[SIGCIS-Members] Understanding Code Forking in Open Source Software
bjornw at gmail.com
Tue Feb 17 11:38:49 PST 2015
Much interesting source material for the social scientist can be found in
pull request comments on Github.
Consider this <https://github.com/twbs/bootstrap/issues/3057> interminable
thread about semicolons. It seems like it should be a totally bloodless
conversation about an arbitrary convention. But it quickly becomes a
conversation about personal authority (Crockford), which project's
coherence and imperatives should trump others in an expansive network of
dependencies (with "allies" in Latour's sense enlisted on all sides),
appeals to the interests of "newbies" and even some gender-struggle ("fat
is such a brogrammer").
It's simple, you want a semicolon there. Fork the repo and add it yourself
> and shut your mouth. Problem solved.
On Mon, Feb 16, 2015 at 9:15 AM, Brian Randell <
brian.randell at newcastle.ac.uk> wrote:
> I’ve just been sent details of a PhD dissertation by Linus Nyman,
> "Understanding Code Forking in Open Source Software”, that I think will
> interest a number of SIGCIS members (across the historian of science -
> computer scientist spectrum), and which I don’t recall being discussed here
> The abstract:
> > Open source software is everywhere. From phones, tablets, TVs, and game
> consoles to less self-evident examples like cars, washing machines, and the
> International Space Station. However, what makes open source software
> remarkable is not where it can be found, but rather what can be done with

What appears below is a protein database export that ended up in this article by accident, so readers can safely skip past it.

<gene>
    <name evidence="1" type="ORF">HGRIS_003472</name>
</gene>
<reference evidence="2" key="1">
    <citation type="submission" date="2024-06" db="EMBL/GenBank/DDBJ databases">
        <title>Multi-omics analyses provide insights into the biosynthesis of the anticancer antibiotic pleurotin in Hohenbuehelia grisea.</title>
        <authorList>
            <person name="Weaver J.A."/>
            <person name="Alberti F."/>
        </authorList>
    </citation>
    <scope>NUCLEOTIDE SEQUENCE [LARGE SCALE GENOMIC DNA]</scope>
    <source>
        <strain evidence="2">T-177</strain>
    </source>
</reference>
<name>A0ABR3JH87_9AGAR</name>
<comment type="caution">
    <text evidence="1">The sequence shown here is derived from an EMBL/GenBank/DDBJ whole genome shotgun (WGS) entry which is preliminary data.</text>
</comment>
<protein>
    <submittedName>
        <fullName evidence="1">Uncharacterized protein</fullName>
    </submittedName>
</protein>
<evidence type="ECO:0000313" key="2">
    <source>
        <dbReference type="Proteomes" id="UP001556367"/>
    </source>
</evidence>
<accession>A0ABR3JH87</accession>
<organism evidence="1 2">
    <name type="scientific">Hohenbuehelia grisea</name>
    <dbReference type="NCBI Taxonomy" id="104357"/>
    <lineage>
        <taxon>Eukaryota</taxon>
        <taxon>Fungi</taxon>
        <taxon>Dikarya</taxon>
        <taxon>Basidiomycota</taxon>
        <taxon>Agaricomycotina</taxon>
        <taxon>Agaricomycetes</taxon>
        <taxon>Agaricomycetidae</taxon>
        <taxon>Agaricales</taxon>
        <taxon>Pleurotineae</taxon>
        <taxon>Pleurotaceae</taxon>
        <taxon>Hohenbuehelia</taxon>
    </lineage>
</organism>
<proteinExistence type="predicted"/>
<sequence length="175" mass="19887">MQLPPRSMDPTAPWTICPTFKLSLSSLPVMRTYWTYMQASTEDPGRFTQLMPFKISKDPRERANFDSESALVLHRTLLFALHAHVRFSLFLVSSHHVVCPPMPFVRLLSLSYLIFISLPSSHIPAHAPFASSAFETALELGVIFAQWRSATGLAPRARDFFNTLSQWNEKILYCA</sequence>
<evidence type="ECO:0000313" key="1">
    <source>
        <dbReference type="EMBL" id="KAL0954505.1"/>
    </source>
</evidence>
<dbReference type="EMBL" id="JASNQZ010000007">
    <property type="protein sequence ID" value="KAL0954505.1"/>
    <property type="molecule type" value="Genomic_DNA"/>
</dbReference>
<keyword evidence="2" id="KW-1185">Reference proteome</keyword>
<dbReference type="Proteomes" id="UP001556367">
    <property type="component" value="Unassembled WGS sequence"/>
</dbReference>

> it. One of the most astounding rights guaranteed by all open source
> software licenses is the right to fork the source code. In other words, the
> right to copy any program, either in part or in its entirety, and use that
> program to create a new, modified version of it.
> > The right to fork has an enormous impact on both the development and
> governance of open source software. Despite its significance, code forking
> has seen little academic study. This dissertation examines the right to
> fork, its impact and significance, and how it is viewed and practiced by
> > The study draws on data consisting of hundreds of forks, interviews with
> open source software programmers, and an in-depth analysis of the birth of
> the MariaDB fork. This dissertation is relevant to anyone seeking a greater
> general understanding of how open source works and why it is considered a
> superior software development model. It may also serve as a useful resource
> for firms seeking to harness the power of open source software.
> Furthermore, it offers important insights to those who want to better
> understand how code forking is practiced and viewed by developers.
> > This study finds that forks are primarily started for non-competitive
> reasons, with unique features or goals that distinguish them from their
> parent projects. Competitive forks are rare but do exist, with some
> motivating factors being to ensure the freedom of the code and the
> community’s ability to contribute to it. Furthermore, though developers may
> not always agree with the forking of a project, they nonetheless consider
> the right to fork to be of vital importance, and a cornerstone of free and
> open source software.
> > In many ways, open source can be thought of as a return to how software
> was developed before the emergence of proprietary licensing. The same
> freedoms of development and sharing that thrived back then can be found
> today in the open source community. Indeed, in many ways the right to fork
> is synonymous with freedom: the freedom to explore and experiment, the
> freedom to benefit from the work done by others, and the freedom to keep
> any project relevant and vibrant even when faced with leadership decisions
> that are deemed unsupportable. In short, the right to fork is open source
> software’s guardian of freedom and watchdog of meritocracy.
> Full text available at: https://helda.helsinki.fi/handle/10138/153135
> Brian Randell
> School of Computing Science, Newcastle University, Newcastle upon Tyne,
> NE1 7RU, UK
> EMAIL = Brian.Randell at ncl.ac.uk PHONE = +44 191 208 7923
> FAX = +44 191 208 8232 URL = http://www.cs.ncl.ac.uk/people/brian.randell
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